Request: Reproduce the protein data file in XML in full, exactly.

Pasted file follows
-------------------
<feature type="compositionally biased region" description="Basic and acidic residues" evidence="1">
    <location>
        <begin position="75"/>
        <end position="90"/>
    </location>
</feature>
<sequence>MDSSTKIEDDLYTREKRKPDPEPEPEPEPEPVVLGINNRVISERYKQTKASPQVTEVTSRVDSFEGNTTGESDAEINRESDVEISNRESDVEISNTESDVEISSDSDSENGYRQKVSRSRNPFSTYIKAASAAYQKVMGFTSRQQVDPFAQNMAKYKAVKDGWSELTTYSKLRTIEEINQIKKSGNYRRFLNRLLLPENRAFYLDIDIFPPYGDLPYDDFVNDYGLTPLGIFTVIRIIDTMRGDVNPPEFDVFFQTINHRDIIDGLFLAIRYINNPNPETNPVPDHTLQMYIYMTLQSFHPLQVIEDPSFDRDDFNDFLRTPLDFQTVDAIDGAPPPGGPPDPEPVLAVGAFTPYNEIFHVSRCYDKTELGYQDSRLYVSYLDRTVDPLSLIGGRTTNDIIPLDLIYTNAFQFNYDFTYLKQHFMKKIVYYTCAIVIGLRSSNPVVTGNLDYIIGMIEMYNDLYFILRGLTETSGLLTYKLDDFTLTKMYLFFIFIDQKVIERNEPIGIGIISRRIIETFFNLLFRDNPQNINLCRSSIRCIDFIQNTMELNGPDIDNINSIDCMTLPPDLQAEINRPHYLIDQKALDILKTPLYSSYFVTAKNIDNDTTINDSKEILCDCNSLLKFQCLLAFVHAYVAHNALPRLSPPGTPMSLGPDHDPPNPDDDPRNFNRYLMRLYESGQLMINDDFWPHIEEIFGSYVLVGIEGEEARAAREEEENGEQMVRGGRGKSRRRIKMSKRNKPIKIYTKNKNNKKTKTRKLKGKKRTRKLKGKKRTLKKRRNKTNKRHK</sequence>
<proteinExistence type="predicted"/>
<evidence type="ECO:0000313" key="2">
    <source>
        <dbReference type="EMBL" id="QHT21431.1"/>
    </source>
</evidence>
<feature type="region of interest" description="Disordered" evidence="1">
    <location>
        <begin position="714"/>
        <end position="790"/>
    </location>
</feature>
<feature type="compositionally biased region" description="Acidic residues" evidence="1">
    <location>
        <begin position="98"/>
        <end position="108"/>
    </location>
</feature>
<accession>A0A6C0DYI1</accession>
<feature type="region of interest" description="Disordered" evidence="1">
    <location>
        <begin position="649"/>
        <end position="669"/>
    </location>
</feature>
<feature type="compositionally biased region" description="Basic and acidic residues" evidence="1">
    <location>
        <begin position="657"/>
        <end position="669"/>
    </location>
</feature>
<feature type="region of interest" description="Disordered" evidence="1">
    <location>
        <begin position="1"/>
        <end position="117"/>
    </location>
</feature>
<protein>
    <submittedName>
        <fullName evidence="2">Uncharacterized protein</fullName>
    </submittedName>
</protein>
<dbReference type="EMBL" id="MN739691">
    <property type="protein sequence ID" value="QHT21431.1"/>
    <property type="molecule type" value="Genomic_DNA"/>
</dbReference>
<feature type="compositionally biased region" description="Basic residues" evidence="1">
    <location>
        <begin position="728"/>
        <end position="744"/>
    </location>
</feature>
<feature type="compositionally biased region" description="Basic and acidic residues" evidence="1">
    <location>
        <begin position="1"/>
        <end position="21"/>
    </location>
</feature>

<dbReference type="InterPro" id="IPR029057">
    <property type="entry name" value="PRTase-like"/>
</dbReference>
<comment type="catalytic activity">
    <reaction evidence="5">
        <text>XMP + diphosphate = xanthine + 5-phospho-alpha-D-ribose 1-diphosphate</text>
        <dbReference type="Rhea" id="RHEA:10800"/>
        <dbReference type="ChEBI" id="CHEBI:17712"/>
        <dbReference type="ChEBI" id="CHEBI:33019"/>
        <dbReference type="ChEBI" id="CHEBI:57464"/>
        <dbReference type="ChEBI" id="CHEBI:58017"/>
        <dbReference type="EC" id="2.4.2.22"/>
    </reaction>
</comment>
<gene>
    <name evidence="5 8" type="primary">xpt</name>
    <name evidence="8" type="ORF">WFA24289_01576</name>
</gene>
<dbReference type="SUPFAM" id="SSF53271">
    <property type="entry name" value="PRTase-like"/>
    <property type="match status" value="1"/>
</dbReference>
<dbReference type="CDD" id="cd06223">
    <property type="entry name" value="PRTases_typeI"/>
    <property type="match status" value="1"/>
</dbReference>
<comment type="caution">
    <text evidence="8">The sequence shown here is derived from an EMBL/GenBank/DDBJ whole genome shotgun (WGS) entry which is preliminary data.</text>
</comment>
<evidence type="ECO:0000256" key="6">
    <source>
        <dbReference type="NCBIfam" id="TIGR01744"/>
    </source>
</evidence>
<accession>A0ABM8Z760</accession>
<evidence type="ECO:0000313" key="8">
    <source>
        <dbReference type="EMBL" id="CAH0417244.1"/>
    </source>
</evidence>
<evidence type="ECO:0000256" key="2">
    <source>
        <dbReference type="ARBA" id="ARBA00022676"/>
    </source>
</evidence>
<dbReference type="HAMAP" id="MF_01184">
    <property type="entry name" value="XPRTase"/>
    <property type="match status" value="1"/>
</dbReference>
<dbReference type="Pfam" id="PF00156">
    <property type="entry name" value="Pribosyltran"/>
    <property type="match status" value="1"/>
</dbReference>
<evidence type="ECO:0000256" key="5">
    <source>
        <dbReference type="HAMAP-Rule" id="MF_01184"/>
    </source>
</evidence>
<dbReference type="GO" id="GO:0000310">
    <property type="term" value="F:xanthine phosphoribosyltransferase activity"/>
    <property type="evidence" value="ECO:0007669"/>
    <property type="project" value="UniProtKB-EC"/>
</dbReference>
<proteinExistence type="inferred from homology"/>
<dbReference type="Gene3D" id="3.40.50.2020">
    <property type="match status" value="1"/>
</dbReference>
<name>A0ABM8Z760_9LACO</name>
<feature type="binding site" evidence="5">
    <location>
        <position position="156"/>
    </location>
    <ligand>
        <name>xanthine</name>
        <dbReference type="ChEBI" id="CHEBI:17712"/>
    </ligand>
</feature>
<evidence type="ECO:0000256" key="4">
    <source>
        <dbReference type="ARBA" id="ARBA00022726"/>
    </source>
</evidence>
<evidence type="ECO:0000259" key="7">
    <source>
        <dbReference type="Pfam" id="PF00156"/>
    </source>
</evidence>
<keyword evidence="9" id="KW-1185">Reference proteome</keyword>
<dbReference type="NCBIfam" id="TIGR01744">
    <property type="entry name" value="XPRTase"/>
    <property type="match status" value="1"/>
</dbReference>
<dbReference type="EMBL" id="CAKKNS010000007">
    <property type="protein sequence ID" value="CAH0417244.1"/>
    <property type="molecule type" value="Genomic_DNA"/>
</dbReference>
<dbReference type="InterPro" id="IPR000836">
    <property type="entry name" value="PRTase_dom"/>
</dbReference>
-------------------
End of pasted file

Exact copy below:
<feature type="compositionally biased region" description="Basic and acidic residues" evidence="1">
    <location>
        <begin position="75"/>
        <end position="90"/>
    </location>
</feature>
<sequence>MDSSTKIEDDLYTREKRKPDPEPEPEPEPEPVVLGINNRVISERYKQTKASPQVTEVTSRVDSFEGNTTGESDAEINRESDVEISNRESDVEISNTESDVEISSDSDSENGYRQKVSRSRNPFSTYIKAASAAYQKVMGFTSRQQVDPFAQNMAKYKAVKDGWSELTTYSKLRTIEEINQIKKSGNYRRFLNRLLLPENRAFYLDIDIFPPYGDLPYDDFVNDYGLTPLGIFTVIRIIDTMRGDVNPPEFDVFFQTINHRDIIDGLFLAIRYINNPNPETNPVPDHTLQMYIYMTLQSFHPLQVIEDPSFDRDDFNDFLRTPLDFQTVDAIDGAPPPGGPPDPEPVLAVGAFTPYNEIFHVSRCYDKTELGYQDSRLYVSYLDRTVDPLSLIGGRTTNDIIPLDLIYTNAFQFNYDFTYLKQHFMKKIVYYTCAIVIGLRSSNPVVTGNLDYIIGMIEMYNDLYFILRGLTETSGLLTYKLDDFTLTKMYLFFIFIDQKVIERNEPIGIGIISRRIIETFFNLLFRDNPQNINLCRSSIRCIDFIQNTMELNGPDIDNINSIDCMTLPPDLQAEINRPHYLIDQKALDILKTPLYSSYFVTAKNIDNDTTINDSKEILCDCNSLLKFQCLLAFVHAYVAHNALPRLSPPGTPMSLGPDHDPPNPDDDPRNFNRYLMRLYESGQLMINDDFWPHIEEIFGSYVLVGIEGEEARAAREEEENGEQMVRGGRGKSRRRIKMSKRNKPIKIYTKNKNNKKTKTRKLKGKKRTRKLKGKKRTLKKRRNKTNKRHK</sequence>
<proteinExistence type="predicted"/>
<evidence type="ECO:0000313" key="2">
    <source>
        <dbReference type="EMBL" id="QHT21431.1"/>
    </source>
</evidence>
<feature type="region of interest" description="Disordered" evidence="1">
    <location>
        <begin position="714"/>
        <end position="790"/>
    </location>
</feature>
<feature type="compositionally biased region" description="Acidic residues" evidence="1">
    <location>
        <begin position="98"/>
        <end position="108"/>
    </location>
</feature>
<accession>A0A6C0DYI1</accession>
<feature type="region of interest" description="Disordered" evidence="1">
    <location>
        <begin position="649"/>
        <end position="669"/>
    </location>
</feature>
<feature type="compositionally biased region" description="Basic and acidic residues" evidence="1">
    <location>
        <begin position="657"/>
        <end position="669"/>
    </location>
</feature>
<feature type="region of interest" description="Disordered" evidence="1">
    <location>
        <begin position="1"/>
        <end position="117"/>
    </location>
</feature>
<protein>
    <submittedName>
        <fullName evidence="2">Uncharacterized protein</fullName>
    </submittedName>
</protein>
<dbReference type="EMBL" id="MN739691">
    <property type="protein sequence ID" value="QHT21431.1"/>
    <property type="molecule type" value="Genomic_DNA"/>
</dbReference>
<feature type="compositionally biased region" description="Basic residues" evidence="1">
    <location>
        <begin position="728"/>
        <end position="744"/>
    </location>
</feature>
<feature type="compositionally biased region" description="Basic and acidic residues" evidence="1">
    <location>
        <begin position="1"/>
        <end position="21"/>
    </location>
</feature>

<dbReference type="InterPro" id="IPR029057">
    <property type="entry name" value="PRTase-like"/>
</dbReference>
<comment type="catalytic activity">
    <reaction evidence="5">
        <text>XMP + diphosphate = xanthine + 5-phospho-alpha-D-ribose 1-diphosphate</text>
        <dbReference type="Rhea" id="RHEA:10800"/>
        <dbReference type="ChEBI" id="CHEBI:17712"/>
        <dbReference type="ChEBI" id="CHEBI:33019"/>
        <dbReference type="ChEBI" id="CHEBI:57464"/>
        <dbReference type="ChEBI" id="CHEBI:58017"/>
        <dbReference type="EC" id="2.4.2.22"/>
    </reaction>
</comment>
<gene>
    <name evidence="5 8" type="primary">xpt</name>
    <name evidence="8" type="ORF">WFA24289_01576</name>
</gene>
<dbReference type="SUPFAM" id="SSF53271">
    <property type="entry name" value="PRTase-like"/>
    <property type="match status" value="1"/>
</dbReference>
<dbReference type="CDD" id="cd06223">
    <property type="entry name" value="PRTases_typeI"/>
    <property type="match status" value="1"/>
</dbReference>
<comment type="caution">
    <text evidence="8">The sequence shown here is derived from an EMBL/GenBank/DDBJ whole genome shotgun (WGS) entry which is preliminary data.</text>
</comment>
<evidence type="ECO:0000256" key="6">
    <source>
        <dbReference type="NCBIfam" id="TIGR01744"/>
    </source>
</evidence>
<accession>A0ABM8Z760</accession>
<evidence type="ECO:0000313" key="8">
    <source>
        <dbReference type="EMBL" id="CAH0417244.1"/>
    </source>
</evidence>
<evidence type="ECO:0000256" key="2">
    <source>
        <dbReference type="ARBA" id="ARBA00022676"/>
    </source>
</evidence>
<dbReference type="HAMAP" id="MF_01184">
    <property type="entry name" value="XPRTase"/>
    <property type="match status" value="1"/>
</dbReference>
<dbReference type="Pfam" id="PF00156">
    <property type="entry name" value="Pribosyltran"/>
    <property type="match status" value="1"/>
</dbReference>
<evidence type="ECO:0000256" key="5">
    <source>
        <dbReference type="HAMAP-Rule" id="MF_01184"/>
    </source>
</evidence>
<dbReference type="GO" id="GO:0000310">
    <property type="term" value="F:xanthine phosphoribosyltransferase activity"/>
    <property type="evidence" value="ECO:0007669"/>
    <property type="project" value="UniProtKB-EC"/>
</dbReference>
<proteinExistence type="inferred from homology"/>
<dbReference type="Gene3D" id="3.40.50.2020">
    <property type="match status" value="1"/>
</dbReference>
<name>A0ABM8Z760_9LACO</name>
<feature type="binding site" evidence="5">
    <location>
        <position position="156"/>
    </location>
    <ligand>
        <name>xanthine</name>
        <dbReference type="ChEBI" id="CHEBI:17712"/>
    </ligand>
</feature>
<evidence type="ECO:0000256" key="4">
    <source>
        <dbReference type="ARBA" id="ARBA00022726"/>
    </source>
</evidence>
<evidence type="ECO:0000259" key="7">
    <source>
        <dbReference type="Pfam" id="PF00156"/>
    </source>
</evidence>
<keyword evidence="9" id="KW-1185">Reference proteome</keyword>
<dbReference type="NCBIfam" id="TIGR01744">
    <property type="entry name" value="XPRTase"/>
    <property type="match status" value="1"/>
</dbReference>
<dbReference type="EMBL" id="CAKKNS010000007">
    <property type="protein sequence ID" value="CAH0417244.1"/>
    <property type="molecule type" value="Genomic_DNA"/>
</dbReference>
<dbReference type="InterPro" id="IPR000836">
    <property type="entry name" value="PRTase_dom"/>
</dbReference>